MAIZE CROP COEFFICIENTS UNDER VARIABLE AND FIXED (UNIFORM) RATE IRRIGATION AND CONVENTIONAL AND VARIABLE RATE FERTILIZER MANAGEMENT IN THREE SOIL TYPES

Suat Irmak, Vasudha Sharma, Amir Haghverdi, Amit Jhala, José O. Payero, Matthew Drudik

Research output: Contribution to journalArticlepeer-review

Abstract

Maize (Zea mays L.) evapotranspiration crop coefficients (Kc) that are needed to estimate crop evapotranspiration (ETc) using the two-step approach for variable rate irrigation and nitrogen management under different soil types have not been investigated or quantified. In this research, alfalfa- and grass-reference crop coefficients (Kcr and Kco) curves were developed for fixed rate or uniform rate fertigation (FRF), variable rate fertigation (VRF) and pre-plant nitrogen (PP) management under fixed rate or uniform rate irrigation (FRI) and variable rate irrigation (VRI) for three soil types [Crete silt loam (S1), Hastings silty clay loam (2) and Hastings silt loam (S3)] in 2015, 2016 and 2017 growing seasons. Irrigation and nitrogen management strategies, as well as soil type, all influenced the Kcr and Kco values, which exhibited inter-annual variation. On average, greater variation in Kc curves between FRF, VRF and PP nitrogen treatment were observed under VRI treatments as compared with FRI. Results showed that Kc values are more dependent on the amount rather than the timing of the nitrogen application. In all three seasons, higher Kc values were observed in the FRI treatment than VRI with Kcr, ranging from 0.07 to 1.30 in FRI and 0.07 to 1.20 in VRI. Kc curves also differed between nitrogen treatments and the difference was more prominent in the VRI treatments than in the FRI in all years. In general, maximum Kc was observed in PP nitrogen treatment, followed by FRF and VRF. On a monthly average basis, maximum Kc values were observed in July and August in all soil types and minimum Kc values were observed in June. When soil types are considered, overall, the maximum Kcr value was observed in FRI-PP treatment in S1 (1.02), FRI-VRF treatment in S2 (1.06) and FRI-VRF treatment in S3 (1.02). The Kcr and Kco equations as a function of growing degree days were developed and monthly average Kcr and Kco values were tabulated for practical applications. To the best of the authors’ knowledge, this research is the first that investigated and quantified the impact of VRI and VRF strategies under FRF, VRF and PP fertilizer management strategies on maize Kc values. The Kcr and Kco values quantified in this research can aid irrigators, state agencies and other water management and agricultural professionals for more accurate crop water use determinations under different irrigation and nitrogen management strategies and different soil types.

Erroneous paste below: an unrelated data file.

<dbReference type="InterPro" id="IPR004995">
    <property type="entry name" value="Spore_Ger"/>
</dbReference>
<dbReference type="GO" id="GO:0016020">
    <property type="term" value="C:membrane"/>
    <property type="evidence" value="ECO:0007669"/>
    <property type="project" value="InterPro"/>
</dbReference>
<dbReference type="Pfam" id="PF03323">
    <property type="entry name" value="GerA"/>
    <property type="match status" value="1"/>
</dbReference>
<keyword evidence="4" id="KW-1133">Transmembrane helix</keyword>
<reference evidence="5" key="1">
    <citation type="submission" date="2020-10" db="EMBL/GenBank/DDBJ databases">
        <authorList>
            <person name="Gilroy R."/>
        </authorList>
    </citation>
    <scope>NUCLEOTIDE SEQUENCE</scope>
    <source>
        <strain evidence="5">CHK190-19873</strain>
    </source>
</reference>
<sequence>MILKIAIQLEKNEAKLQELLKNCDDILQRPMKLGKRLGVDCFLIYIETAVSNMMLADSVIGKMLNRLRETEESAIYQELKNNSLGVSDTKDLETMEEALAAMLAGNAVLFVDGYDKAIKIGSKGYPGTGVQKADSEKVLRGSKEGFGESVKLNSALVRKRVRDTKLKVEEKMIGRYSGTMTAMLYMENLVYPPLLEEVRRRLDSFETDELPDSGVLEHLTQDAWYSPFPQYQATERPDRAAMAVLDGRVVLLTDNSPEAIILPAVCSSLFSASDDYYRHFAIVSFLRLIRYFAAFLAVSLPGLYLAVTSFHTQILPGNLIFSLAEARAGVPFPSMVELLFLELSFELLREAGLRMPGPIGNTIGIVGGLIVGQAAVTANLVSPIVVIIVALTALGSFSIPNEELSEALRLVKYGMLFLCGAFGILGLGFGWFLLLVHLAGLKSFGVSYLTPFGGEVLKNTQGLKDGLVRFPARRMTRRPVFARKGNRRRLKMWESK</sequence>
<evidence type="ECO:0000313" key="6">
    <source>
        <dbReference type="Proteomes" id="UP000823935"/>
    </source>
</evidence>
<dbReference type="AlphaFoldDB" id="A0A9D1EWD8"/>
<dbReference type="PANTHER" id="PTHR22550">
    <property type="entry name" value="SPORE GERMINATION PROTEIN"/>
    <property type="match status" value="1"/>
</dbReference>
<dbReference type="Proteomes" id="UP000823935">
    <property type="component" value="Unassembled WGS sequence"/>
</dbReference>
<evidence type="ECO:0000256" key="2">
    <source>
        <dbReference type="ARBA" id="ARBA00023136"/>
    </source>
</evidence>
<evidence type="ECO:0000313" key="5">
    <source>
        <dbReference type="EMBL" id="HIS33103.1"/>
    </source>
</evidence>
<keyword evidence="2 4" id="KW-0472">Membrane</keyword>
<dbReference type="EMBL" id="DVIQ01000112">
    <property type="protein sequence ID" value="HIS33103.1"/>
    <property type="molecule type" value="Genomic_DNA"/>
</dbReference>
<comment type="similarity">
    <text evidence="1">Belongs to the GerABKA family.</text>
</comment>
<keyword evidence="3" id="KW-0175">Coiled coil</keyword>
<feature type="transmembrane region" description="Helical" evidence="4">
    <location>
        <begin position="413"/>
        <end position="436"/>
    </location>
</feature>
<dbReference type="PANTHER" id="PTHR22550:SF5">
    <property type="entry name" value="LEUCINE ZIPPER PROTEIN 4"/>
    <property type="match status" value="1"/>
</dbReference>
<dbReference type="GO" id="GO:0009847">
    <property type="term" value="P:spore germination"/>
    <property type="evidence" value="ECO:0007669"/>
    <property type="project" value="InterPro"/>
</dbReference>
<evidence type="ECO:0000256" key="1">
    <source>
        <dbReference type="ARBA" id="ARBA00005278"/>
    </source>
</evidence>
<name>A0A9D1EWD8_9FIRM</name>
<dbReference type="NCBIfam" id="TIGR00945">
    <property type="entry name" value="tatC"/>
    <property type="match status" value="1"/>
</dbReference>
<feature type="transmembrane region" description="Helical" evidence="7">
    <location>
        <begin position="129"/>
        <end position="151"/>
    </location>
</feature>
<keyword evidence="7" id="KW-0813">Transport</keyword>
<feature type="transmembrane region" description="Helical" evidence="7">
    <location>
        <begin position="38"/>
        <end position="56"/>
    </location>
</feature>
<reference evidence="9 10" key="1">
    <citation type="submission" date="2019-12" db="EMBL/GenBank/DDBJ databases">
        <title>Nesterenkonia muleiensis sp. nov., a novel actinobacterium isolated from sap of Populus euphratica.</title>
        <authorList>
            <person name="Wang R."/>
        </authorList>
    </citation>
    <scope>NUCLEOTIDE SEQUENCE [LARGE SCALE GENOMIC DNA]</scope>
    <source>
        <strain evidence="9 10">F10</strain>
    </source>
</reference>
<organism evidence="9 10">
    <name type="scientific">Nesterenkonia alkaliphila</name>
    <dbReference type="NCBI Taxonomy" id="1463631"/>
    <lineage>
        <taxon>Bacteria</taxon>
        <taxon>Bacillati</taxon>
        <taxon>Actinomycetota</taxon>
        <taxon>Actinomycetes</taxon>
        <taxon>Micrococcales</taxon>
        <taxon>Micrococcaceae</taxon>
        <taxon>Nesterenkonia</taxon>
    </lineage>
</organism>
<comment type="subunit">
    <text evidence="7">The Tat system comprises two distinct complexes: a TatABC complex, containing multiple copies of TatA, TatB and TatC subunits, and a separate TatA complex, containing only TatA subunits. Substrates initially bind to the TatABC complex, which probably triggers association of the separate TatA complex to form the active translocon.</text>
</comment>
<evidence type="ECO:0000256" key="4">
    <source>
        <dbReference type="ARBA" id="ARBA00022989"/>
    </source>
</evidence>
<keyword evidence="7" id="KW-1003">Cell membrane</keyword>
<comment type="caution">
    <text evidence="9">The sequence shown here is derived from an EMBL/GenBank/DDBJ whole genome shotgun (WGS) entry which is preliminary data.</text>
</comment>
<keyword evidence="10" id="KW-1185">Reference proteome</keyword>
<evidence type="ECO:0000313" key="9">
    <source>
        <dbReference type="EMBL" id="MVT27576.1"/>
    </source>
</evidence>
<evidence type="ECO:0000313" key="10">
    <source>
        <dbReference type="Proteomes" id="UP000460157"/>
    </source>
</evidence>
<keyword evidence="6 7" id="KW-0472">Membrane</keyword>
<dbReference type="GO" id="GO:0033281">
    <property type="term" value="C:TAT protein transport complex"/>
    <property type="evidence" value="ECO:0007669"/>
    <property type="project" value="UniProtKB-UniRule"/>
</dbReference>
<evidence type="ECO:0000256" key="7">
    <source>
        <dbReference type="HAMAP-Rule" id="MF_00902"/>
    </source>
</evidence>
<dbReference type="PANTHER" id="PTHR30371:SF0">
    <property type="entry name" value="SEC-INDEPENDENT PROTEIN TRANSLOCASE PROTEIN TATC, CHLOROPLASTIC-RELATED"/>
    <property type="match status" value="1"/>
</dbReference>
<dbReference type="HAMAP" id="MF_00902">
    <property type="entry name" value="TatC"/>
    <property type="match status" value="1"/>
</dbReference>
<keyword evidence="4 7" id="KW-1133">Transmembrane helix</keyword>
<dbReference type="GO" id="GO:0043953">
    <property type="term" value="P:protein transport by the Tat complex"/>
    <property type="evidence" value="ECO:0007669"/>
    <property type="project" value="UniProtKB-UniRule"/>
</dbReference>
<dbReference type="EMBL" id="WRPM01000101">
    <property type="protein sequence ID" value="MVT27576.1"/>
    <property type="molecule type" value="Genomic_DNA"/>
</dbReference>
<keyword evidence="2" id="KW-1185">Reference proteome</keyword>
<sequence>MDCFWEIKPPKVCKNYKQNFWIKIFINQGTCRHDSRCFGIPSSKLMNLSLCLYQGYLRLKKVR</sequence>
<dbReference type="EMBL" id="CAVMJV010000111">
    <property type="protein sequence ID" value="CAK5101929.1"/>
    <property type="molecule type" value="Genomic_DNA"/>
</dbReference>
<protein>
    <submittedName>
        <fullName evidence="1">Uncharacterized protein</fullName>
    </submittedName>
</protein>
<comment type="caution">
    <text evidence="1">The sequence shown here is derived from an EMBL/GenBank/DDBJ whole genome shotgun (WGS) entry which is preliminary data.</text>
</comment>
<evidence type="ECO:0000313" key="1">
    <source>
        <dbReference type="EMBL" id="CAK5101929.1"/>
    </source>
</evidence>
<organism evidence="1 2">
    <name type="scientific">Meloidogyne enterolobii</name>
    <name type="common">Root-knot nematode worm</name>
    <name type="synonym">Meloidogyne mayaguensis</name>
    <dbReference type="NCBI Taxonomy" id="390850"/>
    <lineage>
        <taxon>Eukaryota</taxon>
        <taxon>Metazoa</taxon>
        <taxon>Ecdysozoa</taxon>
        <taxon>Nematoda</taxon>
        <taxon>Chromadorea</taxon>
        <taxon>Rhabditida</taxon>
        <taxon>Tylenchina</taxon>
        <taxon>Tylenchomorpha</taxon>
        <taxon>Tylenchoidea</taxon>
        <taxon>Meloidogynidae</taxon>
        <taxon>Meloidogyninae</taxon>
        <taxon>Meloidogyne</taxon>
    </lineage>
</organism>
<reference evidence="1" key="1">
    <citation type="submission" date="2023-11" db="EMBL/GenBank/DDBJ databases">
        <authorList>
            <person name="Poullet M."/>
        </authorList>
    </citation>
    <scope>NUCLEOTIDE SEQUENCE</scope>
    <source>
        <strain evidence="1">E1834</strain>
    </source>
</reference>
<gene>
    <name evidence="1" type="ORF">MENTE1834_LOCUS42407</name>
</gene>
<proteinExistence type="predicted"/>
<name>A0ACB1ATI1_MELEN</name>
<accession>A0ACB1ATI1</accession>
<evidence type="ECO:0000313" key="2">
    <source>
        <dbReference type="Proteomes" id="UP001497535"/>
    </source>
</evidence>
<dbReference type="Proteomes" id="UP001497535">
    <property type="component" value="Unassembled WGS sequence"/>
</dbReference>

Original languageEnglish (US)
Article number106489
JournalAgricultural Water Management
Volume243
DOIs
StatePublished - Jan 1 2021

All Science Journal Classification (ASJC) codes

  • Agronomy and Crop Science
  • Water Science and Technology
  • Soil Science
  • Earth-Surface Processes

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